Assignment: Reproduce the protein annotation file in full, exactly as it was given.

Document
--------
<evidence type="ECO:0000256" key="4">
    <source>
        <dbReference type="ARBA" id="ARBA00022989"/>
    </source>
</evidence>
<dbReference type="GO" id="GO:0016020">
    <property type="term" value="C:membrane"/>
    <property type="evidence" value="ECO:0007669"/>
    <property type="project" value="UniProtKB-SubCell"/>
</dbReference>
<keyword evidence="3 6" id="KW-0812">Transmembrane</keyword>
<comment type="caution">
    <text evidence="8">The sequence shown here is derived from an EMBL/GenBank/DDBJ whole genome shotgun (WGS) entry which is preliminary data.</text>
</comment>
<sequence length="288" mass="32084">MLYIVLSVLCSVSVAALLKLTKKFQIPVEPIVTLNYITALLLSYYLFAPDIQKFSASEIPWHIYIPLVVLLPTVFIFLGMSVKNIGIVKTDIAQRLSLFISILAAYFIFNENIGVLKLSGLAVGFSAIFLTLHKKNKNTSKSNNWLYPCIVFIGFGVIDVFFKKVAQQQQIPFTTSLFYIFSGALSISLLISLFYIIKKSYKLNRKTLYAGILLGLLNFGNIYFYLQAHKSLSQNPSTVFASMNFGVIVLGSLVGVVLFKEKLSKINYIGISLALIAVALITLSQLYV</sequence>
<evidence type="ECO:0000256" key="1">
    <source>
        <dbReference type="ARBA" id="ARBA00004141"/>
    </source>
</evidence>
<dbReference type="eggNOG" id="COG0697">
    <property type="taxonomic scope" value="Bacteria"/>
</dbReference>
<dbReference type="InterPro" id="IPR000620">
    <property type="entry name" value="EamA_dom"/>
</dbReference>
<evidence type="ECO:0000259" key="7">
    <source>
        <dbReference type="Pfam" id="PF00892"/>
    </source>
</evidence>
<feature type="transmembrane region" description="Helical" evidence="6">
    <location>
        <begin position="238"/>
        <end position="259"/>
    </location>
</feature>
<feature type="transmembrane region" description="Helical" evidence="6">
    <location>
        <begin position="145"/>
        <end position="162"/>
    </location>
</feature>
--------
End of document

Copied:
<evidence type="ECO:0000256" key="4">
    <source>
        <dbReference type="ARBA" id="ARBA00022989"/>
    </source>
</evidence>
<dbReference type="GO" id="GO:0016020">
    <property type="term" value="C:membrane"/>
    <property type="evidence" value="ECO:0007669"/>
    <property type="project" value="UniProtKB-SubCell"/>
</dbReference>
<keyword evidence="3 6" id="KW-0812">Transmembrane</keyword>
<comment type="caution">
    <text evidence="8">The sequence shown here is derived from an EMBL/GenBank/DDBJ whole genome shotgun (WGS) entry which is preliminary data.</text>
</comment>
<sequence length="288" mass="32084">MLYIVLSVLCSVSVAALLKLTKKFQIPVEPIVTLNYITALLLSYYLFAPDIQKFSASEIPWHIYIPLVVLLPTVFIFLGMSVKNIGIVKTDIAQRLSLFISILAAYFIFNENIGVLKLSGLAVGFSAIFLTLHKKNKNTSKSNNWLYPCIVFIGFGVIDVFFKKVAQQQQIPFTTSLFYIFSGALSISLLISLFYIIKKSYKLNRKTLYAGILLGLLNFGNIYFYLQAHKSLSQNPSTVFASMNFGVIVLGSLVGVVLFKEKLSKINYIGISLALIAVALITLSQLYV</sequence>
<evidence type="ECO:0000256" key="1">
    <source>
        <dbReference type="ARBA" id="ARBA00004141"/>
    </source>
</evidence>
<dbReference type="eggNOG" id="COG0697">
    <property type="taxonomic scope" value="Bacteria"/>
</dbReference>
<dbReference type="InterPro" id="IPR000620">
    <property type="entry name" value="EamA_dom"/>
</dbReference>
<evidence type="ECO:0000259" key="7">
    <source>
        <dbReference type="Pfam" id="PF00892"/>
    </source>
</evidence>
<feature type="transmembrane region" description="Helical" evidence="6">
    <location>
        <begin position="238"/>
        <end position="259"/>
    </location>
</feature>
<feature type="transmembrane region" description="Helical" evidence="6">
    <location>
        <begin position="145"/>
        <end position="162"/>
    </location>
</feature>